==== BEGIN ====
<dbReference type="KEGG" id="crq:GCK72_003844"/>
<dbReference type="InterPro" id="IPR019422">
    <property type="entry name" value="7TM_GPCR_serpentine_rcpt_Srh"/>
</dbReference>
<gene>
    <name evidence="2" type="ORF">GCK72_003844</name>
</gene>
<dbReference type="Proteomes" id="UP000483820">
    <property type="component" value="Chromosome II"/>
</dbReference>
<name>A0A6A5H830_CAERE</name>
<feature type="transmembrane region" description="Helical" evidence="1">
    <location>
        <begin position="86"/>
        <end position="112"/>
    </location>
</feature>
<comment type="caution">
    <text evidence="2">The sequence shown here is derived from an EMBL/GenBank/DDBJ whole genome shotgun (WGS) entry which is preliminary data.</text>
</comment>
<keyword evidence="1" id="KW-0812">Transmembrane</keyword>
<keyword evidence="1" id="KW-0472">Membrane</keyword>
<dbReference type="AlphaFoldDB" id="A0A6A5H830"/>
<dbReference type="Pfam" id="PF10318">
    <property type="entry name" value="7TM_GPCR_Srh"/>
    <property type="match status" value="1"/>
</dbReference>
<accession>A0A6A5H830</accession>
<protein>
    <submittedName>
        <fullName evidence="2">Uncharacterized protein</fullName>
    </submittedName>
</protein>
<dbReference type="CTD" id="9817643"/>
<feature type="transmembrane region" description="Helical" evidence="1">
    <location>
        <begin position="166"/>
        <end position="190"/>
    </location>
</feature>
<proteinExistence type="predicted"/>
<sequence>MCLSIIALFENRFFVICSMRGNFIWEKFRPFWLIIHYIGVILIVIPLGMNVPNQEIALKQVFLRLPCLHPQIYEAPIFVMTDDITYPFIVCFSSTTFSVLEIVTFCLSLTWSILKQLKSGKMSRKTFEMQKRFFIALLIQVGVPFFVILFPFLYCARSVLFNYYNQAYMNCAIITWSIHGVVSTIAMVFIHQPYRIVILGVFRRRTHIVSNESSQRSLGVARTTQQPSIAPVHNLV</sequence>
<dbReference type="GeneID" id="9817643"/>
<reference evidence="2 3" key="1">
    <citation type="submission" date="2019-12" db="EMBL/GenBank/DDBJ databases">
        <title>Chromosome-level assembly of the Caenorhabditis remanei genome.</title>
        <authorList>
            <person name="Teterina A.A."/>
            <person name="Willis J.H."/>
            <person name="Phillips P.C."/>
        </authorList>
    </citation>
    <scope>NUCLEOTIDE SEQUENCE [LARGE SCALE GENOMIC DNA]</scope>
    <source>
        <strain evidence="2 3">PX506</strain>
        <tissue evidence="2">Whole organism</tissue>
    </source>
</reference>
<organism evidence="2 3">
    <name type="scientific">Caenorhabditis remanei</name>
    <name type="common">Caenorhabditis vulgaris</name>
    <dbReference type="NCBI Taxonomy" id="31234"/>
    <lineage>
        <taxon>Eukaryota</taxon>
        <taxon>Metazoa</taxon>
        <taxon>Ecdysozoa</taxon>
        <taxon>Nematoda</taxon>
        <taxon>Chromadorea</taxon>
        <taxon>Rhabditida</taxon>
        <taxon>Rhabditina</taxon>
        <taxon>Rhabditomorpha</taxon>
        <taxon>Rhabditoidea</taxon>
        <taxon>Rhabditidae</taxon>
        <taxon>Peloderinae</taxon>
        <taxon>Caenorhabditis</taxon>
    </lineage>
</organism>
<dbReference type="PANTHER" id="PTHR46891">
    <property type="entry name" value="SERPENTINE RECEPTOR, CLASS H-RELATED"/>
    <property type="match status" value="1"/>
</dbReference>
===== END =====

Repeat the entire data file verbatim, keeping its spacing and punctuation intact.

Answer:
<dbReference type="KEGG" id="crq:GCK72_003844"/>
<dbReference type="InterPro" id="IPR019422">
    <property type="entry name" value="7TM_GPCR_serpentine_rcpt_Srh"/>
</dbReference>
<gene>
    <name evidence="2" type="ORF">GCK72_003844</name>
</gene>
<dbReference type="Proteomes" id="UP000483820">
    <property type="component" value="Chromosome II"/>
</dbReference>
<name>A0A6A5H830_CAERE</name>
<feature type="transmembrane region" description="Helical" evidence="1">
    <location>
        <begin position="86"/>
        <end position="112"/>
    </location>
</feature>
<comment type="caution">
    <text evidence="2">The sequence shown here is derived from an EMBL/GenBank/DDBJ whole genome shotgun (WGS) entry which is preliminary data.</text>
</comment>
<keyword evidence="1" id="KW-0812">Transmembrane</keyword>
<keyword evidence="1" id="KW-0472">Membrane</keyword>
<dbReference type="AlphaFoldDB" id="A0A6A5H830"/>
<dbReference type="Pfam" id="PF10318">
    <property type="entry name" value="7TM_GPCR_Srh"/>
    <property type="match status" value="1"/>
</dbReference>
<accession>A0A6A5H830</accession>
<protein>
    <submittedName>
        <fullName evidence="2">Uncharacterized protein</fullName>
    </submittedName>
</protein>
<dbReference type="CTD" id="9817643"/>
<feature type="transmembrane region" description="Helical" evidence="1">
    <location>
        <begin position="166"/>
        <end position="190"/>
    </location>
</feature>
<proteinExistence type="predicted"/>
<sequence>MCLSIIALFENRFFVICSMRGNFIWEKFRPFWLIIHYIGVILIVIPLGMNVPNQEIALKQVFLRLPCLHPQIYEAPIFVMTDDITYPFIVCFSSTTFSVLEIVTFCLSLTWSILKQLKSGKMSRKTFEMQKRFFIALLIQVGVPFFVILFPFLYCARSVLFNYYNQAYMNCAIITWSIHGVVSTIAMVFIHQPYRIVILGVFRRRTHIVSNESSQRSLGVARTTQQPSIAPVHNLV</sequence>
<dbReference type="GeneID" id="9817643"/>
<reference evidence="2 3" key="1">
    <citation type="submission" date="2019-12" db="EMBL/GenBank/DDBJ databases">
        <title>Chromosome-level assembly of the Caenorhabditis remanei genome.</title>
        <authorList>
            <person name="Teterina A.A."/>
            <person name="Willis J.H."/>
            <person name="Phillips P.C."/>
        </authorList>
    </citation>
    <scope>NUCLEOTIDE SEQUENCE [LARGE SCALE GENOMIC DNA]</scope>
    <source>
        <strain evidence="2 3">PX506</strain>
        <tissue evidence="2">Whole organism</tissue>
    </source>
</reference>
<organism evidence="2 3">
    <name type="scientific">Caenorhabditis remanei</name>
    <name type="common">Caenorhabditis vulgaris</name>
    <dbReference type="NCBI Taxonomy" id="31234"/>
    <lineage>
        <taxon>Eukaryota</taxon>
        <taxon>Metazoa</taxon>
        <taxon>Ecdysozoa</taxon>
        <taxon>Nematoda</taxon>
        <taxon>Chromadorea</taxon>
        <taxon>Rhabditida</taxon>
        <taxon>Rhabditina</taxon>
        <taxon>Rhabditomorpha</taxon>
        <taxon>Rhabditoidea</taxon>
        <taxon>Rhabditidae</taxon>
        <taxon>Peloderinae</taxon>
        <taxon>Caenorhabditis</taxon>
    </lineage>
</organism>
<dbReference type="PANTHER" id="PTHR46891">
    <property type="entry name" value="SERPENTINE RECEPTOR, CLASS H-RELATED"/>
    <property type="match status" value="1"/>
</dbReference>